Tutorial #7 (Half a day tutorial – Friday morning, at Haeguem A Hall)

Powering Internet of Things with Cloud and NFV for Cost Efficient and Agile Applications and Services Provisioning

Roch Glitho

Concordia University, Montreal, Canada

Abstract: The Internet of Things (IoT) exploits the ubiquity of objects such as sensors and actuators which could be networked and collaborate for meeting specific goals. The expected applications and services are numerous and cover all aspects of business and everyday life. However, provisioning these applications and services in a cost efficient and agile manner remains an uphill task. The deployment of wireless sensor networks (a key building block of IoT) for instance, remains applications/services specific, precluding cost efficiency through re-use by new applications and services. The deployment of middle boxes services such as IoT gateways also remains quite cumbersome. Cloud computing and NFV, emerging paradigms for cost efficient and agile applications and services provisioning, are poised to change the current state of affairs. This tutorial in three parts reviews the state of the art and discusses the research directions. The first part introduces the basics of applications and services provisioning, IoT, cloud computing and NFV. The second part is devoted to cloud based IoT applications and services provisioning. The approaches proposed so far for IoT virtualization to enable cost efficiency are reviewed. The works on IoT platforms as a Service (PaaS) for rapid and easy applications and services provisioning are also discussed. A concrete cloud based – IoT fire detection and fighting application we have prototyped in our lab is presented as a case study. In the last part, NFV based IoT applications and service provisioning is reviewed with a focus on virtual network function (VNF) chaining and deployment issues. A concrete NFV based IoT gateway we have designed and prototyped in our lab is presented as a case study. We conclude by discussing research directions including how fog computing could complement cloud and NFV for unleashing even more powerful IoT applications and services.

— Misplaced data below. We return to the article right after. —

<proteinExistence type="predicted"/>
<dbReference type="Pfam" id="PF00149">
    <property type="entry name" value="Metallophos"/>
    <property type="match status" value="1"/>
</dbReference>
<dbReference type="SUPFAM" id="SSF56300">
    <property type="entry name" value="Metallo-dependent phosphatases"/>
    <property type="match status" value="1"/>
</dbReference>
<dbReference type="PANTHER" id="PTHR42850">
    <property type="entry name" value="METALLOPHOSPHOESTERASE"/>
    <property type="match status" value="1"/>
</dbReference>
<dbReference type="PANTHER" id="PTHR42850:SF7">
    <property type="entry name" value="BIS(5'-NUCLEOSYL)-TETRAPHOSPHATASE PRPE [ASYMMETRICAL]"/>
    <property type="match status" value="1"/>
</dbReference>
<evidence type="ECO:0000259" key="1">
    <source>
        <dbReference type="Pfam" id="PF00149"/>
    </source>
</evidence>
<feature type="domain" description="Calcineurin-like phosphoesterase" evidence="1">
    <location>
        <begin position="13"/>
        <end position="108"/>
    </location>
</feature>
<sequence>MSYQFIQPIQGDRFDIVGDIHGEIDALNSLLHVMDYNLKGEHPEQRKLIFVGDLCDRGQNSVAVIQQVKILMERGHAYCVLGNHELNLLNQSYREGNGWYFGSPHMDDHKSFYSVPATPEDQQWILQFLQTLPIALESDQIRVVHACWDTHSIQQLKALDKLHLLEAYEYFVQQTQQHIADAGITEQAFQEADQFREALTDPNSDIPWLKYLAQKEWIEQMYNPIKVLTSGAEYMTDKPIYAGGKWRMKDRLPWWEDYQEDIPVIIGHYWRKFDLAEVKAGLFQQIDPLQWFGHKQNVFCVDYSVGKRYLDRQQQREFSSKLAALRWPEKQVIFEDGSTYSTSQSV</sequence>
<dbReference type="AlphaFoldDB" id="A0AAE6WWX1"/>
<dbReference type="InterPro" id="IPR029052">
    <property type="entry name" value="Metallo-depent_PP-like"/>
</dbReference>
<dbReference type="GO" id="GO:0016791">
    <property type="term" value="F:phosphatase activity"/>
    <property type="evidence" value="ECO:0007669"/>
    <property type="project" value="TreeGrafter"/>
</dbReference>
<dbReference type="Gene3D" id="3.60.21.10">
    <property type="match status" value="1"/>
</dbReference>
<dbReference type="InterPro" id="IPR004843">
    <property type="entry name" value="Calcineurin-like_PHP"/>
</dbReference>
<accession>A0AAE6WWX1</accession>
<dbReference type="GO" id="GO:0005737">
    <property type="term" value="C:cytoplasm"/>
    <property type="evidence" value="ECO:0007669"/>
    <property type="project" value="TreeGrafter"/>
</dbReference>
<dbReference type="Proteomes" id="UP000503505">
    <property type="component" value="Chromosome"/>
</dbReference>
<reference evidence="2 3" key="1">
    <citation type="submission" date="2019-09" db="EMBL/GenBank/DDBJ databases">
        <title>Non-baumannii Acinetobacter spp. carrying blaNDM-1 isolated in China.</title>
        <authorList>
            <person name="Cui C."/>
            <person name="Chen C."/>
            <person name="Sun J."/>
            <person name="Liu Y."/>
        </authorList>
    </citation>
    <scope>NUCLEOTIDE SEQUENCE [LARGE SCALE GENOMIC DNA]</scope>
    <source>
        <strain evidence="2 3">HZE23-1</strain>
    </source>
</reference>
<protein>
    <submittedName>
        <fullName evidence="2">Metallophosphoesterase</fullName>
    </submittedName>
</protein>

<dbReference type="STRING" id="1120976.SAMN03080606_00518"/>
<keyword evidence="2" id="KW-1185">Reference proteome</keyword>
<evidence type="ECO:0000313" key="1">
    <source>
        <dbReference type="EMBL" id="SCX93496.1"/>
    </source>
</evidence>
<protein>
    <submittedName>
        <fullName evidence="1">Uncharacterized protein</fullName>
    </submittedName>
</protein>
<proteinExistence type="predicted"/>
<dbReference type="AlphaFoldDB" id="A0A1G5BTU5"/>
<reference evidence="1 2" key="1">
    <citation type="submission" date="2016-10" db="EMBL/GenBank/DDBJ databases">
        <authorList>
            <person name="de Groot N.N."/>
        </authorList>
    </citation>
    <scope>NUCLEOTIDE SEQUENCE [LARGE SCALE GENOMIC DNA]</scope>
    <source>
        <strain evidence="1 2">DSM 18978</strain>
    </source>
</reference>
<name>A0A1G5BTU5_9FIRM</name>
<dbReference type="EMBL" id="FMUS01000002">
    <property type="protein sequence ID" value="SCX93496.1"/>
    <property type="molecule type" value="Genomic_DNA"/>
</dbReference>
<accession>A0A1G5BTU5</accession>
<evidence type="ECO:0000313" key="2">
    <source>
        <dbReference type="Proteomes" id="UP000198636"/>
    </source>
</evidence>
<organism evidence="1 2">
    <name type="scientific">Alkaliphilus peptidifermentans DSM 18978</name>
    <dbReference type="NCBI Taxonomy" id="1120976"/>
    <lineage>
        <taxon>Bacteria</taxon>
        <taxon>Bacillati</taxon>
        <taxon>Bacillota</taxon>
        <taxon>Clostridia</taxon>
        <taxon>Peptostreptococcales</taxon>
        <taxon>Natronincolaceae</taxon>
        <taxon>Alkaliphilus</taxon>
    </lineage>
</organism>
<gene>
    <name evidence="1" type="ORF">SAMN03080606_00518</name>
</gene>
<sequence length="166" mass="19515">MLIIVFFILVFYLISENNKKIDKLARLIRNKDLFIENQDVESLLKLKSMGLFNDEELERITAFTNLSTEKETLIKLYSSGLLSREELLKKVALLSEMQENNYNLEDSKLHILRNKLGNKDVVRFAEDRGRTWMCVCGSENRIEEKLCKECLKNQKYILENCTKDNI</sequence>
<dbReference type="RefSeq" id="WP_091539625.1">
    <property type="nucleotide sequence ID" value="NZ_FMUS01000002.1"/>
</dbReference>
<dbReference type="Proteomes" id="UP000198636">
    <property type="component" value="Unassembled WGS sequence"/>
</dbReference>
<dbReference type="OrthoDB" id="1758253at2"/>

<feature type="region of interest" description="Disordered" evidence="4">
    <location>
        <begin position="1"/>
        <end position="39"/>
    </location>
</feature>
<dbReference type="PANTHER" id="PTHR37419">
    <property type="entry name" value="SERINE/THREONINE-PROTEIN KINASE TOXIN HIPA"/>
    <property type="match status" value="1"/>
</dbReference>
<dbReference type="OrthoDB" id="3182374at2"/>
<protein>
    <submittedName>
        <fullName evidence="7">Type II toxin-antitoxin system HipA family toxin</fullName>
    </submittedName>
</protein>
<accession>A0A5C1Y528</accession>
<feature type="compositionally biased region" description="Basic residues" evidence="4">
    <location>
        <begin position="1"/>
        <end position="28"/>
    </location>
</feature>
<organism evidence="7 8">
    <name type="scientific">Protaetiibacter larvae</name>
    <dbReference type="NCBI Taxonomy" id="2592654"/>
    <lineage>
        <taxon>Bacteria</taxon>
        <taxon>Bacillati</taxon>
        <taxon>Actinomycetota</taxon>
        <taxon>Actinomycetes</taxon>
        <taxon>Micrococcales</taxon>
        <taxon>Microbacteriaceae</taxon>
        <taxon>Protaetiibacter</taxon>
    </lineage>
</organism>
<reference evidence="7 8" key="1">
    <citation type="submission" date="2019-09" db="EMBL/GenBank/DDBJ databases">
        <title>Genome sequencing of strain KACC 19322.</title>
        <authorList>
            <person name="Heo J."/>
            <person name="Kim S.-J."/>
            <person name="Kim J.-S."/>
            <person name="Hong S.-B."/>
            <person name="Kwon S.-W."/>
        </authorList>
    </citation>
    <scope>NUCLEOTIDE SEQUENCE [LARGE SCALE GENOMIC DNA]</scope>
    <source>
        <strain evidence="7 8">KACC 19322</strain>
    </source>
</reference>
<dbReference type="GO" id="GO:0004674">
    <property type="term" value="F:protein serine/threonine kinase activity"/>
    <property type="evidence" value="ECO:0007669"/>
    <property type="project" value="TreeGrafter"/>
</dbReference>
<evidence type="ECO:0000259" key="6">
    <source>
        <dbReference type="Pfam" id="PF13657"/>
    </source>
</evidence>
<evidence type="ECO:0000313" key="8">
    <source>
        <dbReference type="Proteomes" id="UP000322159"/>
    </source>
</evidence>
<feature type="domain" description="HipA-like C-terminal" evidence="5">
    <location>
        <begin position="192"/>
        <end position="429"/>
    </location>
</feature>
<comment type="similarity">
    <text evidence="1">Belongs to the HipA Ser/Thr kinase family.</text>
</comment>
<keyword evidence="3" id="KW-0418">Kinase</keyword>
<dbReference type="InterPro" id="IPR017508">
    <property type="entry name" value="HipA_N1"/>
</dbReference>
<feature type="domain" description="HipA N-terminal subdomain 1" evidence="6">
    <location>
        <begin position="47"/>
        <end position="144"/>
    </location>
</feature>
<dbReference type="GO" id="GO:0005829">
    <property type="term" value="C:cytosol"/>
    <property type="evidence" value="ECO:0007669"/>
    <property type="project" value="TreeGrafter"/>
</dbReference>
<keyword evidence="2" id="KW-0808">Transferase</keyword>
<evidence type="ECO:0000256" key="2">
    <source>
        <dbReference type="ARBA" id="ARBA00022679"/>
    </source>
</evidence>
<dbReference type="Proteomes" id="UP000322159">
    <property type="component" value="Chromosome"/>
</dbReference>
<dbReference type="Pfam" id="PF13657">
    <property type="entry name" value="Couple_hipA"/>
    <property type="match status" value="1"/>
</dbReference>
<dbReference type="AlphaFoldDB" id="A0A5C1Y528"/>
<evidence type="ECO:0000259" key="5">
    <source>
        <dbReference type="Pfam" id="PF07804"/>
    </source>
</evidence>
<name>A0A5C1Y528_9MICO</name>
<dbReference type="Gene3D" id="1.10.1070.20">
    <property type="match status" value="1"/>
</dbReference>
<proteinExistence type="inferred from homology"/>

Tutorial #8 (Half a day tutorial – Friday afternoon, at Haeguem A Hall)

Software Defined Network Security – In Practice

Sandra Scott-Hayward, Changhoon Yoon (CY), and Seungsoo Lee (SL)

Queen’s University Belfast, Northern Ireland, and Korea Advanced Institute of Science and Technology (KAIST), South Korea

Abstract: This tutorial will provide a comprehensive overview of the state of Software Defined Network (SDN) Security. The tutorial will be presented in clearly defined sections, outlined as follows: the state of SDN security; attacks and vulnerabilities in SDN; solutions to security Issues in SDN; controller security; and network security enhancements using SDN.